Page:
I was born in Blacksburg, a once sleepy college town in the mountains of Southwest Virginia. I grew up thinking I wanted to be a veterinarian; organic chemistry had other ideas. But I always had stories in my head. Eventually, after a few degrees and few cool jobs—including a 10-year stint at NASA’s Kennedy Space Center—I wrote some of those stories down.
I’ve published many short stories, for both adults and teens. (You can read some of them here on my site.)
My first novel, MEMENTO NORA, will be hitting the shelves in April 1, 2011.
You can also catch me blogging as part of the LEAGUE OF EXTRAORDINARY WRITERS every Thursday.
From author's website.
Memento Nora is built around the concept of memory and its importance. What inspired your interest in memory and mementos?
I've always been fascinated with memory for some reason. And this particular story was inspired by current research in Post Traumatic Stress Disorder (PTSD). (I'm a big ole science nerd.) Scientists are now looking at existing medications that could possible lessen the grip of traumatic memories on the brain. When I read about this, I imagined little Starbucks / frozen yogurt like shops on every corner doling out these pills for a price--and a chance to earn reward points.
Nora, Micah and Winter share their stories through a comic book. Does this medium have a special significance? Why did you choose comics over another form?
Underground comics were big in the 60's and 70's as a form of social commentary. These comics were typically put out by small presses or self-published on mimeograph or ditto machines. So comics seemed like a natural way to go.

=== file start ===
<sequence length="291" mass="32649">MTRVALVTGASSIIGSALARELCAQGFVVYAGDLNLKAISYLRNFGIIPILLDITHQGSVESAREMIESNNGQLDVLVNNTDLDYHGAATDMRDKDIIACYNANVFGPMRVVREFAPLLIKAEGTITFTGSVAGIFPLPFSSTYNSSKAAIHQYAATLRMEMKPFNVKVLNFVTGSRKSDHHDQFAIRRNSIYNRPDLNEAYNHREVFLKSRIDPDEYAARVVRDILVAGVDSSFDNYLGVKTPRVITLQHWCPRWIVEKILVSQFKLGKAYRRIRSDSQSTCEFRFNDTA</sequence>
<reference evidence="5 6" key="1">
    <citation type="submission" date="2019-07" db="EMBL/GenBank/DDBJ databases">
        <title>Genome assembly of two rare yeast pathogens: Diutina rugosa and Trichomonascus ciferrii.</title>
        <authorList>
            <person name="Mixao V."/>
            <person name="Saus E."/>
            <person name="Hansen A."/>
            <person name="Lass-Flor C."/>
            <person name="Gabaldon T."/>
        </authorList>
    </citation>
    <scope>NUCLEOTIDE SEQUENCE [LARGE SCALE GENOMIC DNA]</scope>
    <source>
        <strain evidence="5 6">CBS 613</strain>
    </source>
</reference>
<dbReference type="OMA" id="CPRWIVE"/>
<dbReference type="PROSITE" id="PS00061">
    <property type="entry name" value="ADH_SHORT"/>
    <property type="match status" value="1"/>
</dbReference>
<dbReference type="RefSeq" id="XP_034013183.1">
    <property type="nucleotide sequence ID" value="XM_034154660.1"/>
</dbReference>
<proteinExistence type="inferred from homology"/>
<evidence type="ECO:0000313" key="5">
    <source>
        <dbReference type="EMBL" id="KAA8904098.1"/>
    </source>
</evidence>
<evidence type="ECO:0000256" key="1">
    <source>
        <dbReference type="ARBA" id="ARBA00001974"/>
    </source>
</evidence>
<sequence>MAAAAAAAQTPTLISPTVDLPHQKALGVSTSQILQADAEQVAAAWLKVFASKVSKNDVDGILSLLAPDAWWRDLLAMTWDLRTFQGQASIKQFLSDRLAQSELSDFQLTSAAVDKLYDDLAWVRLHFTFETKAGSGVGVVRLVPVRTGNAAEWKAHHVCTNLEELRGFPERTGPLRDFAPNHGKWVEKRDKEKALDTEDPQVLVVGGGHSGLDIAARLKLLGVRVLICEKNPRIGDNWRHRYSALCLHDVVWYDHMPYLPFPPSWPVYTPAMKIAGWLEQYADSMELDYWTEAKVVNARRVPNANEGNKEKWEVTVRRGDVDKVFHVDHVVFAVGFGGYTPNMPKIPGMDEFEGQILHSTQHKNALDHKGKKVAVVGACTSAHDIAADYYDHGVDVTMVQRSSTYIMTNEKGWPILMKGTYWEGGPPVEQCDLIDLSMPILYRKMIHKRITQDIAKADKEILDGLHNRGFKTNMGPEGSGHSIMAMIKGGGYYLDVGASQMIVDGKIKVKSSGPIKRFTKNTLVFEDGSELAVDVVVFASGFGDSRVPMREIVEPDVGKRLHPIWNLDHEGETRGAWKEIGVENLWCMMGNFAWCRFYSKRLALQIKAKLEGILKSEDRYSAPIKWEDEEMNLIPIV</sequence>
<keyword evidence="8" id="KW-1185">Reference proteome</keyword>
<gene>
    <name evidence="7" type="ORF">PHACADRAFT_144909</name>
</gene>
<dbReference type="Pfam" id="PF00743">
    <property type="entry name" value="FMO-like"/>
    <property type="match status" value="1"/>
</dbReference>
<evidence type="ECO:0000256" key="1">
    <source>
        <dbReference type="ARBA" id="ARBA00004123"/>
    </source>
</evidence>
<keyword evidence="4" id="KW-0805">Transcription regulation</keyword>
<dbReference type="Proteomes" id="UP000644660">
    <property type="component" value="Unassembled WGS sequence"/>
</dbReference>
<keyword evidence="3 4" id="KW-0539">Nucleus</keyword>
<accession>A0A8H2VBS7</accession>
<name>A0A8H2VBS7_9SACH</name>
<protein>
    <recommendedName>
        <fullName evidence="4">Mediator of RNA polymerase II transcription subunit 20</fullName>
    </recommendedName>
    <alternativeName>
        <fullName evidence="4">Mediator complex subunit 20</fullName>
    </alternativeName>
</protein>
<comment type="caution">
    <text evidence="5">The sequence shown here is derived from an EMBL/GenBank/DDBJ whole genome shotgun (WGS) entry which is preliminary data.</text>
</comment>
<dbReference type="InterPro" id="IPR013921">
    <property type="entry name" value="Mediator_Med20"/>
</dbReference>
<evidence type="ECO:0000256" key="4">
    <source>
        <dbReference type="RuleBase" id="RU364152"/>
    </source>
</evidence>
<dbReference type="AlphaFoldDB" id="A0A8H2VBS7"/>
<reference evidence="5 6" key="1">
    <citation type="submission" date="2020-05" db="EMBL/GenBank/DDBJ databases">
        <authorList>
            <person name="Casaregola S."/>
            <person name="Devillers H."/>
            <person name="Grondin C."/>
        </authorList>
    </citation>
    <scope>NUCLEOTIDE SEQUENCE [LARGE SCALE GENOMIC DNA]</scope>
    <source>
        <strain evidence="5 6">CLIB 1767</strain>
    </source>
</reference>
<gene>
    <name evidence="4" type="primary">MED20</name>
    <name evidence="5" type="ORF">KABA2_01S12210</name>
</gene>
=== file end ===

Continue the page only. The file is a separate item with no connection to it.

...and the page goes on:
Of the three narrators, with whom did you feel a closer connection? Were any of the characters based on yourself or someone you know?
None of the characters were based on me. Of course, there's always a little bit of the writer in every character, though. Micah was inspired by someone I used to work with. He's a graphic artist, animator, and screen printer (among other things). When I gave him a draft of the book to read, I told him that Micah was roughly inspired by how I imagined him as a teenager--if he'd been homeless and living in the future.
Does Winter have some kind of special (psychic?) abilities?
Winter is just has an unusual way of looking at the world. Plus she's probably bipolar. I'll leave it to the reader to decide if Winter's hummingbirds are real.
What message do you hope readers take away from Memento Nora?
First of all, I hope readers enjoy it. Beyond that, I'm not sure if I really have a message that I want them to take away. Certainly, I hope I've given the reader some things to think about. Okay, if I had to pick a message, it might be this: our memories are part of who we are--both as individuals and a society.
What was your biggest challenge in writing this novel?
As a writer, I think my biggest challenge was plotting and keeping the tension going.
Dystopian fiction seems to be on the rise in contemporary fiction. Why do you think these unsettling futures captivate our imaginations?
Our present is unsettled. Dystopias offer a way to explore our fears about the future and maybe escape from it. (Or not.)
What one book do you think has been the most influential in the past 100 years? Why?
That is a tough question. I don't know about mainstream fiction. Maybe for science fiction and fantasy that book was JRR Tolkien's Lord of the Rings.
What memory from your teenage years would you never be willing to part with?
Maybe my first kiss. (It was at 4-H camp, of all places.)
What is a random fact readers probably don’t know about you?
I love classic movies.
Will there be a sequel to Memento Nora? What other projects do you have in the works?
I'm working on a sequel right now.
For more about this author, please visit:
Thanks so much to Angie for taking the time to answer my questions, and for being part of A Cornucopia of Dystopia!